I extract pages images from a PDF file in jpeg format and I need to determine if each image is much more grayscale, color or black and white (with a tolerance factor).

I have found some ways to work with color detection with PIL ( here and here ) but I can't figure out how to answer this simple (visual) question : is it much more black and white, color or grayscale image ?

I prefer working with Python and PIL for this part but I could use too OpenCV if someone has a clue (or solution).

7 Answers 7


I tried Gepeto's solution and it has a lot of false positives since the color grand variances can be similar just by chance. The correct way to do this is to calculate the variance per pixel. Shrink down the image first so you don't have to process millions of pixels.

By default this function also uses a mean color bias adjustment, which I find improves the prediction. A side effect of this is that it will also detect monochrome but non-grayscale images (typically sepia-toned stuff, the model seems to break down a little in detecting larger deviations from grayscale). You can separate these out from true grayscale by thresholding on the color band means.

I ran this on a test set of 13,000 photographic images and got classification with 99.1% precision and 92.5% recall. Accuracy could probably be further improved by using a nonlinear bias adjustment (color values must be between 0 and 255 for example). Maybe looking at median squared error instead of MSE would better allow e.g. grayscale images with small color stamps.

from PIL import Image, ImageStat
def detect_color_image(file, thumb_size=40, MSE_cutoff=22, adjust_color_bias=True):
    pil_img = Image.open(file)
    bands = pil_img.getbands()
    if bands == ('R','G','B') or bands== ('R','G','B','A'):
        thumb = pil_img.resize((thumb_size,thumb_size))
        SSE, bias = 0, [0,0,0]
        if adjust_color_bias:
            bias = ImageStat.Stat(thumb).mean[:3]
            bias = [b - sum(bias)/3 for b in bias ]
        for pixel in thumb.getdata():
            mu = sum(pixel)/3
            SSE += sum((pixel[i] - mu - bias[i])*(pixel[i] - mu - bias[i]) for i in [0,1,2])
        MSE = float(SSE)/(thumb_size*thumb_size)
        if MSE <= MSE_cutoff:
            print "grayscale\t",
            print "Color\t\t\t",
        print "( MSE=",MSE,")"
    elif len(bands)==1:
        print "Black and white", bands
        print "Don't know...", bands
  • 2
    hi, thanks for this. I am trying to work out how this works. What does "MSE", "SSE" mean? Can you link to some docs? May 13, 2014 at 21:29
  • SSE/MSE are Sum of Squared Error/Mean Squared Error. Looking back at this, it might be conceptually easier if you transformed to HSV or some similar color space. The SSE would then be calculated only in the Hue/Saturation channels as the difference from zero or from the bias if you have one. Jun 1, 2014 at 20:40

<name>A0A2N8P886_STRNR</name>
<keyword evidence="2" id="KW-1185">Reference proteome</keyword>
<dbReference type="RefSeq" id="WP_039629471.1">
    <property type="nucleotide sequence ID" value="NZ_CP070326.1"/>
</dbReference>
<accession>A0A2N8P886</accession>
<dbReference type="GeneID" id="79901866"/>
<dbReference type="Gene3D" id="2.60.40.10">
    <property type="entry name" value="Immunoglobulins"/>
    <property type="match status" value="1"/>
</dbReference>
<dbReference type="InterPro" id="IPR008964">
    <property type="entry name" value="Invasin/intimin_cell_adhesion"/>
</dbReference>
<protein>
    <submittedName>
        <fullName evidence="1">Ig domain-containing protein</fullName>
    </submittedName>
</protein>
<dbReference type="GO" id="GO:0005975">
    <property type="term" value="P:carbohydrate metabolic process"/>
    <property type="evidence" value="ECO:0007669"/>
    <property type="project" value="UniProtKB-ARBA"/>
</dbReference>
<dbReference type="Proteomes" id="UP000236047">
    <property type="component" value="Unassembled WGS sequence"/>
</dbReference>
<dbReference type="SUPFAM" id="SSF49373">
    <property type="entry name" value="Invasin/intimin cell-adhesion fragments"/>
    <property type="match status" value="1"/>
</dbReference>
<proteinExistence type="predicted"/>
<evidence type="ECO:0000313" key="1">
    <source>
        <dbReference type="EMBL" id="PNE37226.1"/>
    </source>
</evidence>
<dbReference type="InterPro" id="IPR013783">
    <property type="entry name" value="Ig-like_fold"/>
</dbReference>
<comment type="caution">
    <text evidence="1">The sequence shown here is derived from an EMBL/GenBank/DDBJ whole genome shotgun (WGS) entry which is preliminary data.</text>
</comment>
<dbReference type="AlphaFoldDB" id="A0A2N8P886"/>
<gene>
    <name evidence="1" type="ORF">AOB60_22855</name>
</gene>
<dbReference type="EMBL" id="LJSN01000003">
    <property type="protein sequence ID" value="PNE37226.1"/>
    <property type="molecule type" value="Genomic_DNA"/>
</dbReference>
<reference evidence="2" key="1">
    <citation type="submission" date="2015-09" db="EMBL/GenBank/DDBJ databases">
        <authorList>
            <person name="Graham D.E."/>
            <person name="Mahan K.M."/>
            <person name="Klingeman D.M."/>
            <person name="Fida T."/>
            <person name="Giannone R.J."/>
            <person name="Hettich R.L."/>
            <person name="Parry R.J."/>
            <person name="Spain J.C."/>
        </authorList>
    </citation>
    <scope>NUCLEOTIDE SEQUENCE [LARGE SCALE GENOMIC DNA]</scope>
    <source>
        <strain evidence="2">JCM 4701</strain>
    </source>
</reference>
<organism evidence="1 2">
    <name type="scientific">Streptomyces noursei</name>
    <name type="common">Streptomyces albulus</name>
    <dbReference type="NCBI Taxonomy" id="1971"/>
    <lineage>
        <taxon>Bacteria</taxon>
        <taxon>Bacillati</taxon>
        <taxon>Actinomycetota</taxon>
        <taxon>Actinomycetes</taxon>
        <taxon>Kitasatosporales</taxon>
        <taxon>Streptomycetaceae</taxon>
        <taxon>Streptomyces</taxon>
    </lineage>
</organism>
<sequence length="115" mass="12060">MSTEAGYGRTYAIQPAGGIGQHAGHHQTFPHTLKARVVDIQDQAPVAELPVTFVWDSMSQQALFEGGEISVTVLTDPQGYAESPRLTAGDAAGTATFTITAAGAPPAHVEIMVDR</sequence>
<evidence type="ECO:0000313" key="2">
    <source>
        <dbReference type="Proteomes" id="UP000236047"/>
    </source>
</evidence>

We use this simple function to determine the color-factor of an image.

# Iterate over all Pixels in the image (width * height times) and do this for every pixel:
    int rg = Math.abs(r - g);
    int rb = Math.abs(r - b);
    int gb = Math.abs(g - b);
    diff += rg + rb + gb;

return diff / (height * width) / (255f * 3f);

As gray values have r-g = 0 and r-b = 0 and g-b = 0 diff will be near 0 for grayscale images and > 0 for colored images.


I have found a way to guess this with the PIL.ImageStat module. Thanx to this post for the monochromatic determination of an image.

from PIL import Image, ImageStat

COLOR = 1000

def detect_color_image(file):
    v = ImageStat.Stat(Image.open(file)).var
    is_monochromatic = reduce(lambda x, y: x and y < MONOCHROMATIC_MAX_VARIANCE, v, True)
    print file, '-->\t',
    if is_monochromatic:
        print "Monochromatic image",
        if len(v)==3:
            maxmin = abs(max(v) - min(v))
            if maxmin > COLOR:
                print "Color\t\t\t",
            elif maxmin > MAYBE_COLOR:
                print "Maybe color\t",
                print "grayscale\t\t",
            print "(",maxmin,")"
        elif len(v)==1:
            print "Black and white"
            print "Don't know..."

The COLOR and MAYBE_COLOR constant are quick switches to find the differences between color and grayscale images but it is not safe. As an example, I have several JPEG images that are view as color but in real are grayscale with some color artefacts due to a scan process. That's why I have another level to note really sure color image from the others.

If someone has a better approach, let me know.


I personally prefer the answer of TomB. This is not a new answer, I just want to post the Java version:

private Mat calculateChannelDifference(Mat mat) {   

    // Create channel list:
    List<Mat> channels = new ArrayList<>();